Author: David Wilber
Why do people complain and rebel against God’s will? Before we answer that question, it’s important to understand that the reason given by the complaining rebels is usually not the complete picture. Rebels give one reason for their complaint, but there is often a secret reason below the surface.
We read in the Book of Numbers that Korah had a complaint against Moses and Aaron. He said they were bad leaders. He didn’t like the way they were running things (Num. 16:3). But when we take a closer look, we discover that Korah’s real reason for his complaint was a selfish agenda. Indeed, Korah wasn’t satisfied with being only a Levite; he wanted to be a priest (Num. 16:10). He hid his true motives behind his criticisms of Moses and Aaron.
Korah's rebellion began with discontentment. Often when we aren’t satisfied with our current circumstances in life, we will complain and grumble. We will blame other people. We will strive and manipulate and force our own agenda, running over anyone who gets in our way. Korah’s cult following echoed Korah’s complaints against Moses, but they also had their own selfish agenda—to go back to the way things were before:
And Moses sent to call Dathan and Abiram the sons of Eliab, and they said, “We will not come up. Is it a small thing that you have brought us up out of a land flowing with milk and honey, to kill us in the wilderness, that you must also make yourself a prince over us? (Numbers 16:12-13)
Referring to Egypt as a "land flowing with milk and honey" shows how distorted the thinking among Korah’s cult following had become. Discontentment often leads to delusional thinking and bad decisions. Someone who is discontent with their job might immediately quit without thinking it through or having a plan, thus bringing hardship upon themselves and their family. If someone is discontent being single, they might settle for a complete jerk just because they’re tired of feeling lonely. Discontentment leads us to try to force our own way, but most often the outcome isn't truly what we want.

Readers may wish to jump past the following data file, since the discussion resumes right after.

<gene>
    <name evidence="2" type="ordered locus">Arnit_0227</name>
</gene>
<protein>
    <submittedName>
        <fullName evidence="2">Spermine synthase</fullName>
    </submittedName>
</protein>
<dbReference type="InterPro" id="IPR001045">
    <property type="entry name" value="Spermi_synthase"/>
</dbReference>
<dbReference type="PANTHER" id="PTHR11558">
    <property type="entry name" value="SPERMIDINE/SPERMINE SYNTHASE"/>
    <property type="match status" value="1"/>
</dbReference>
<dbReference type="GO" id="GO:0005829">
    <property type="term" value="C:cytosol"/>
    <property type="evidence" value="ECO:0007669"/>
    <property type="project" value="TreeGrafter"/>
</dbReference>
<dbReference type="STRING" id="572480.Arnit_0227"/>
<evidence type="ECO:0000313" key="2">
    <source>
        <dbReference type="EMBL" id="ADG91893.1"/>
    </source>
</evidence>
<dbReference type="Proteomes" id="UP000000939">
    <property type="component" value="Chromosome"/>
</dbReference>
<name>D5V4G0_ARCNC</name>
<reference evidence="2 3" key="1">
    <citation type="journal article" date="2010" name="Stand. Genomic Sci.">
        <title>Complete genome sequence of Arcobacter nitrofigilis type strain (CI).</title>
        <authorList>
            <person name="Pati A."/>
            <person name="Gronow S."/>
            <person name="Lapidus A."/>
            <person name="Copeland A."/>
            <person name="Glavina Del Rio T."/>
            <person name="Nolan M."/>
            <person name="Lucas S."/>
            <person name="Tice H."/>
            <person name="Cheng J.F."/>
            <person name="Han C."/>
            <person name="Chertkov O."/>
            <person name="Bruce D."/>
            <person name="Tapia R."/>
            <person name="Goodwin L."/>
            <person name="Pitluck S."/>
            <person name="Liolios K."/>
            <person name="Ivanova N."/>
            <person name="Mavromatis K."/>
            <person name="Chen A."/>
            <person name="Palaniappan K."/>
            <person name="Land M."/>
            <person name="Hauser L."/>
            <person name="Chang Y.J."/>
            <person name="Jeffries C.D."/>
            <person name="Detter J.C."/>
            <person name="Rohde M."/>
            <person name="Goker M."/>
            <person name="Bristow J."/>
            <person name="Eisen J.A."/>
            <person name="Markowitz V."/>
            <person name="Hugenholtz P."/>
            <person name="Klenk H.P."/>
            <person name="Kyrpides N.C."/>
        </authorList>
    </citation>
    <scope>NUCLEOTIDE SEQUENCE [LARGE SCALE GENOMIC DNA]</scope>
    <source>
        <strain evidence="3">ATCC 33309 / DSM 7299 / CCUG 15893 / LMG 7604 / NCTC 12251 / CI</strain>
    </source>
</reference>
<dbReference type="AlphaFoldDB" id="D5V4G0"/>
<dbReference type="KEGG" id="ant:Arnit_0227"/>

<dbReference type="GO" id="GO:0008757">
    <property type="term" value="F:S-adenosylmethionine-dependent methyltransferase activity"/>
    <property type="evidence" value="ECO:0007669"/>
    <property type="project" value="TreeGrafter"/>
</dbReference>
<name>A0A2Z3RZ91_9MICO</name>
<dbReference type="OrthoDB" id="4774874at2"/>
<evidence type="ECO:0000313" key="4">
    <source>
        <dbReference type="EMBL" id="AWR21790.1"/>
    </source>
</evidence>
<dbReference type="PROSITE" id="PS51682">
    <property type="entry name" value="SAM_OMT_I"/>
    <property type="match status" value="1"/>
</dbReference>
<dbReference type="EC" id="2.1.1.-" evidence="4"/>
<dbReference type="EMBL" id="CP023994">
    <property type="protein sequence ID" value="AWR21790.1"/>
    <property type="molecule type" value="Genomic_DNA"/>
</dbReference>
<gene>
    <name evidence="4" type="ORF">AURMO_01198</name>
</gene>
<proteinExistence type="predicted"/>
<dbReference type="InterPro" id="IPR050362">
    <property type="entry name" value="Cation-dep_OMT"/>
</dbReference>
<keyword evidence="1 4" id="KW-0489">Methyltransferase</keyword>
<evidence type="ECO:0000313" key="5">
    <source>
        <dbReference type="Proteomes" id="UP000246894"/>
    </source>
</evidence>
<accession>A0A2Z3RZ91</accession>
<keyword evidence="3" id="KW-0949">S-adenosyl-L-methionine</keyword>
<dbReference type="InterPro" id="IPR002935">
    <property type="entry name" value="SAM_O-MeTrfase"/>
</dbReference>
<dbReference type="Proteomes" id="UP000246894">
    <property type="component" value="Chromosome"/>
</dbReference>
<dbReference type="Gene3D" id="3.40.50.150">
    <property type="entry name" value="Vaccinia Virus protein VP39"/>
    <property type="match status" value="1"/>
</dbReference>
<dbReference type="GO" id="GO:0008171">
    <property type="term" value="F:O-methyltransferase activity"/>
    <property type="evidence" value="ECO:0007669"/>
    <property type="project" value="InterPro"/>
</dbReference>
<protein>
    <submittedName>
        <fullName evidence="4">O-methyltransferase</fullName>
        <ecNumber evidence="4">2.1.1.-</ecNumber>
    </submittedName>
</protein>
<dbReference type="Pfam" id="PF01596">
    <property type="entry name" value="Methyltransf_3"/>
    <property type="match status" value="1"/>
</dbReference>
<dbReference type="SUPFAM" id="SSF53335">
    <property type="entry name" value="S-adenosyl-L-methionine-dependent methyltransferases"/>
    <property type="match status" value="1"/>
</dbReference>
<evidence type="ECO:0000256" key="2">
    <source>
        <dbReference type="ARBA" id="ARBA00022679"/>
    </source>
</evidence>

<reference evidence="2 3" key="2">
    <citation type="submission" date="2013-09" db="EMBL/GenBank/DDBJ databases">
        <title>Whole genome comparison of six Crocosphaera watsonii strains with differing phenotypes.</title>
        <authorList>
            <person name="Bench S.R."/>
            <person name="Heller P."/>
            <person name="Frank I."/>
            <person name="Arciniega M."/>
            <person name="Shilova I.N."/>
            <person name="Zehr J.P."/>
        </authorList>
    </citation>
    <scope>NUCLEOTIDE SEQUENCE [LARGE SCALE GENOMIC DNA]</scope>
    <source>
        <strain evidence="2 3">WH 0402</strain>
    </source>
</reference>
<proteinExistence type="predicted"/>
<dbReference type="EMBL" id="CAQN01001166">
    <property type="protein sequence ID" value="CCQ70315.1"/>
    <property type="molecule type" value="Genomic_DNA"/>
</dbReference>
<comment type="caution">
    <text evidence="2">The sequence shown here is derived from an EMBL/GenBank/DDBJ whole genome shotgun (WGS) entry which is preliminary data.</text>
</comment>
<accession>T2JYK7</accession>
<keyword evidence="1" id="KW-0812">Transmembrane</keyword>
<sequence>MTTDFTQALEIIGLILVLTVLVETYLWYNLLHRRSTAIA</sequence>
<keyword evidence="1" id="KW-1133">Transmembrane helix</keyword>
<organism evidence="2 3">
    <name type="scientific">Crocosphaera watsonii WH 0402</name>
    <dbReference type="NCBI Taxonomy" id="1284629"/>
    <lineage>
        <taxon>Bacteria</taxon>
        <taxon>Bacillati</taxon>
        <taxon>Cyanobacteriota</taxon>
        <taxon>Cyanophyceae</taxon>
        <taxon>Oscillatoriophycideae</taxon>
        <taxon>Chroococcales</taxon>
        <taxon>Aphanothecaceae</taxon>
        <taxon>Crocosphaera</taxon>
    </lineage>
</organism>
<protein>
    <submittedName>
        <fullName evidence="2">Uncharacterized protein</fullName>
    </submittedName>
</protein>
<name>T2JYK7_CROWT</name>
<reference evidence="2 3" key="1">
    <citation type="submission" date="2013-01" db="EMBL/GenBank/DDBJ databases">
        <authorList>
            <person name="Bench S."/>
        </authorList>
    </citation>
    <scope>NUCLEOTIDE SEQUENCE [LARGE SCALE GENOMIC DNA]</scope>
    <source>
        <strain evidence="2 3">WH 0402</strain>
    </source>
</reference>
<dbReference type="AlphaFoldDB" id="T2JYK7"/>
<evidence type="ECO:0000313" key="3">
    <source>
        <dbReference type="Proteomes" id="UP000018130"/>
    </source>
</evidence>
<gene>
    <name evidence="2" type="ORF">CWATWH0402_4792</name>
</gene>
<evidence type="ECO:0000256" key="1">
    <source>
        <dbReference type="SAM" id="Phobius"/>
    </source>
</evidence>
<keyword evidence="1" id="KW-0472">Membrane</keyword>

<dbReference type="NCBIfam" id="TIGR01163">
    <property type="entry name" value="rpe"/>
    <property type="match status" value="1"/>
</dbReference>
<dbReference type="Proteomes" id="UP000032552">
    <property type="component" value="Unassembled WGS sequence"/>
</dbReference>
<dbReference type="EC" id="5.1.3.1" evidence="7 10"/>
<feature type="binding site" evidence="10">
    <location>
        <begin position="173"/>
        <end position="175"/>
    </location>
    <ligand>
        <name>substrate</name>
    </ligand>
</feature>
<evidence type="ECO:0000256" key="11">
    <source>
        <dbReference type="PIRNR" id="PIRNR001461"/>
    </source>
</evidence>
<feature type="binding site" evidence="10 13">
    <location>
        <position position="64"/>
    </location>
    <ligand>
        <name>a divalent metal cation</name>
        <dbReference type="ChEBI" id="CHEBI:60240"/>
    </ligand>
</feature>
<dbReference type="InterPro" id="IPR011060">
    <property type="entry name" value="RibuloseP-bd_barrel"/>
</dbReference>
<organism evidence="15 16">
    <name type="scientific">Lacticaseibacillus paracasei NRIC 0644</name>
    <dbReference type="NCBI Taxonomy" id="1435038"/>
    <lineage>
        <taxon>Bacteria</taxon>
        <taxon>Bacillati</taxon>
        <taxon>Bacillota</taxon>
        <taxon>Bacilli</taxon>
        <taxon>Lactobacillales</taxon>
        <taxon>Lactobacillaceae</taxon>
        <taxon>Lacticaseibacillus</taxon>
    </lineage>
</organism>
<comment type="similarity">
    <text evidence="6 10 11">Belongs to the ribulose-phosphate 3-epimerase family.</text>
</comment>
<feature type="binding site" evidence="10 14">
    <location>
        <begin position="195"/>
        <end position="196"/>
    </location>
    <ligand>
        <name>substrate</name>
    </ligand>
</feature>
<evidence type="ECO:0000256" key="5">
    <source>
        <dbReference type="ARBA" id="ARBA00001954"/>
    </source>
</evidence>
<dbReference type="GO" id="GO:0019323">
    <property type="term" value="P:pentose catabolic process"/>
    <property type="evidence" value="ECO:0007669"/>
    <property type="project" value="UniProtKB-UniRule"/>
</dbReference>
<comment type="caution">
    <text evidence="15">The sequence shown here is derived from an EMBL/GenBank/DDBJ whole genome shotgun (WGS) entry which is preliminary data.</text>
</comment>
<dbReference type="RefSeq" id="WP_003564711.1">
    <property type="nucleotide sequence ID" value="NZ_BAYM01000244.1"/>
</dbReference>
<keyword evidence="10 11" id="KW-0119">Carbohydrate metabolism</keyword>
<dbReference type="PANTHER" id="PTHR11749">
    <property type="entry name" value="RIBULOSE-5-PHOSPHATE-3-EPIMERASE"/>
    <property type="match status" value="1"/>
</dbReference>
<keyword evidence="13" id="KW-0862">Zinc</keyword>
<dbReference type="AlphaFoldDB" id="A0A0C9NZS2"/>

How do we overcome discontentment? One way to do that is to pursue a grateful heart. We are to thank God in all circumstances (1 Thess. 5:18). We must agree with His sovereign wisdom that He has us where we are for a reason. If we think too much about where we “should” be in life to the point where we become obsessive, it can hinder our spiritual growth. It can make us impatient and anxious.
The enemy’s trick is to ever so slightly take our eyes off of God so that we feel discouraged and discontent. These feelings steal our shalom. And as we see with Korah, they also can lead us into sin and rebellion against God and the people He's placed in our lives.
Whatever your circumstance might be, understand that God has you there for a reason. Maybe He is teaching you something, building your character, or using you specifically to be a light to those around you. This isn’t to say that we shouldn’t have goals and work toward achieving them, but we need to understand and be okay with the fact that God’s plans trump ours.
The heart of man plans his way, but the Lord establishes his steps. (Proverbs 16:9)
So if you find yourself complaining against the will of God in your life, you need to look at the real reason behind your rebellion. You need to deal with your discontentment and lack of gratitude. Trust in God. He loves you. Lay your discontentment down and rest in His divine wisdom. There is wisdom in the saying, "Until God opens the next door, praise Him in the hallway."
About David Wilber
David’s heart is to minister to God’s people by helping them rediscover the validity and blessing of God’s Torah and help prepare them to give an answer to anyone who asks about the hope within them (1 Peter 3:15).
In addition to his book, A Christian Guide to the Biblical Feasts, David has written several theological and devotional articles available on various Messianic and Christian websites. David currently serves as a Bible teacher and writer for Freedom Hill Community and as a writer for 119 Ministries.